Drought and heat tolerant maize tackles climate change in southern Africa
by Johnson Siamachira / November 16, 2016
HARARE (CIMMYT) — “We are no longer sure when to prepare the land for planting or when to start planting. It’s pretty much gambling with nature,” complains 62-year old Appollonia Marutsvaka of Zaka district, Masvingo province, Zimbabwe. “Most of the time the rains are not enough for crop production. If the situation persists, then most of us who have small farms will sink deeper into poverty, because we depend on agriculture for our livelihoods.”
Most farmers in Zaka argue that they only get one good harvest every five to six years. Changes in weather patterns have turned agriculture into a gamble with nature for smallholder farmers.
It is estimated that maize yields in Zimbabwe and South Africa’s Limpopo Province will decrease by approximately 20-50 percent between now and 2045. This predicted decline will pose a major problem, as maize is the region’s main staple food. Low yields in this region are largely associated with drought stress, low soil fertility, weeds, pests, diseases, low input availability, low input use, and inappropriate seeds.
After years of work on maize improvements projects, the United States Agency for International Development (USAID), through the International Maize and Wheat Improvement Center (CIMMYT), made a bigger commitment to researching, supporting and getting drought-tolerant maize into the hands of smallholder farmers. To date, with substantial support from the Bill and Melinda Gates Foundation, drought-tolerant varieties have been delivered to three million farmers across Africa.
“Given the accumulating evidence of climate change in sub-Saharan Africa, there is an urgent need to develop more climate resilient maize systems. Adaptation strategies to climate change in maize systems in sub-Saharan Africa are likely to include improved seeds with tolerance to drought and heat stress and improved management practices,” says Jill Cairns, CIMMYT senior maize physiologist.
CIMMYT, together with partners under the CGIAR Research Program on Maize (MAIZE), developed drought- and heat-tolerant maize varieties through its breeding program in sub-Saharan Africa.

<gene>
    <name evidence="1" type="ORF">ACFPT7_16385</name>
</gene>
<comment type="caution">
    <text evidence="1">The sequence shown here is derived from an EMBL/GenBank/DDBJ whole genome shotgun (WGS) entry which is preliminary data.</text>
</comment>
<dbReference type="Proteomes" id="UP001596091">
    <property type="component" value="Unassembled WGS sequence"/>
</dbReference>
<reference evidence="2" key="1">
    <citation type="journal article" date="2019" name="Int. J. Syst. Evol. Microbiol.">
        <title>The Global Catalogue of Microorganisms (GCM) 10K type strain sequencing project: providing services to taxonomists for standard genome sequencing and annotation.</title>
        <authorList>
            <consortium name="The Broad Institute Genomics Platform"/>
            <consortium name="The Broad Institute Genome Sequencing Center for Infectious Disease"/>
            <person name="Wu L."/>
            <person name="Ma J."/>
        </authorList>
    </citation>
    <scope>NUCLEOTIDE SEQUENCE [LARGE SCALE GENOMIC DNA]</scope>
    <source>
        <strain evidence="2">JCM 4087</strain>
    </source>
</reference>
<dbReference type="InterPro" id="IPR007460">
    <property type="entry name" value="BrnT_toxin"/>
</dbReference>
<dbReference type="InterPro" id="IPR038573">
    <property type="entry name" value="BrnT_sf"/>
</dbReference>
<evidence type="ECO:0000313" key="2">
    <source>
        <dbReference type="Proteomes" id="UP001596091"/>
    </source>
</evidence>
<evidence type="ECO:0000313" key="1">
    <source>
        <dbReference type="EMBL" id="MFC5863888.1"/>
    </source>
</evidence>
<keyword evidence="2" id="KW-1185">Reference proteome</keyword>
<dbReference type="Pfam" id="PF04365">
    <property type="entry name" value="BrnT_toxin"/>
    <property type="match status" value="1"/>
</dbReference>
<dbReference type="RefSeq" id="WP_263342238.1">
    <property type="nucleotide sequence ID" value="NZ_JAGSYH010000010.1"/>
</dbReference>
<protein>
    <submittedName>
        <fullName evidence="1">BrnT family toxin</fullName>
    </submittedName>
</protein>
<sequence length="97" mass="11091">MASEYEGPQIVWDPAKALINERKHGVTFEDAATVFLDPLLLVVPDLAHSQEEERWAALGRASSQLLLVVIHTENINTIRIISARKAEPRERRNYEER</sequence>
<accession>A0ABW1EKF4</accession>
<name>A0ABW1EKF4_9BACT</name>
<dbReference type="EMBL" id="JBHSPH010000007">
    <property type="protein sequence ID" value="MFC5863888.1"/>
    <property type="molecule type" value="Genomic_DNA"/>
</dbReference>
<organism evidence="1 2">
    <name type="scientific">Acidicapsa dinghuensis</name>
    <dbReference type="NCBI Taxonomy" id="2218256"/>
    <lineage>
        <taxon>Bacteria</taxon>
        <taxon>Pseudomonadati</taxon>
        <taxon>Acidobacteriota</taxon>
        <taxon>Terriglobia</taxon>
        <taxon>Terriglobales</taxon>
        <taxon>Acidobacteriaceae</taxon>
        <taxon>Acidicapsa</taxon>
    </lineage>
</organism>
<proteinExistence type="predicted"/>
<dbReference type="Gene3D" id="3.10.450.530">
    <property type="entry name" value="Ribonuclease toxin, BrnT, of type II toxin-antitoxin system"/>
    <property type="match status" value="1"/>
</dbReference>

Heat tolerance was not previously a trait in African breeding programs. CGIAR Climate Change, Agriculture and Food Security (CCAFS)’s work highlighted the importance of heat tolerance in future climates, and in 2011 CIMMYT started breeding for this trait. During the past year, the El Niño induced drought has demonstrated the need for maize which is also heat-tolerant. If CIMMYT had not started working on these varieties in 2011, it would have taken until 2021 to have a drought and heat tolerant maize variety.
A recent media tour of Zaka and Chiredzi districts in Zimbabwe, where CIMMYT conducted regional on-farm variety trials for the new climate-proof seed varieties, revealed that the new drought- and heat-tolerant maize is an important way of combating climate-change induced food shortages. Research carried out by CIMMYT revealed that under experimental conditions, the new varieties doubled maize yields when compared to the yields of commercial varieties.
Smallholder farmer Marutsvaka, who participated in the on-farm variety trials, says: “In the past, I harvested nothing as my crops were literally burnt by the scorching heat. During the 2015-2016 growing season, I realized almost 200 kilograms of white grain.” One of the challenges of these new maize varieties is the time taken between testing and seed availability on the market. For example, some of these new maize varieties would only be on the market during the 2018-2019 agricultural season.
The 2014 African Agriculture Status Report states that the vital food producers face a risk of being overwhelmed by the pace and severity of climate change. The authors called for the adoption of climate-smart agriculture that will help make crops more resilient to future extreme weather events.
“For our farmers to be productive and ensure food security, we need to build resilience to help them mitigate the onset of climate change,” observed Cosmos Magorokosho, CIMMYT senior maize breeder. “We are talking about a situation when the rain does not come at the right time or the length of the [growing] season is shortened as a result of drought and other stresses, such as heat.”
He added that helping small-scale farmers adopt climate-smart farming techniques would “prepare them for even more serious challenges in the future… this means we need both to adapt agriculture to climate change and to mitigate climate change itself.’’
However, getting a new strain of maize out of the research station is not the same as getting it to the fields. Creating a distribution chain in Africa has been a bigger challenge than inventing the product itself.
Gabriel Chiduku, a sales and marketing representative for Klein Karoo, a private seed company which introduced the CIMMYT developed seed of drought-tolerant varieties to Zaka farmers, told the farmers that the seed is readily available.
With the drought- and heat-tolerant maize varieties, Zaka farmers are producing three tons per hectare of maize, up from less than a ton.
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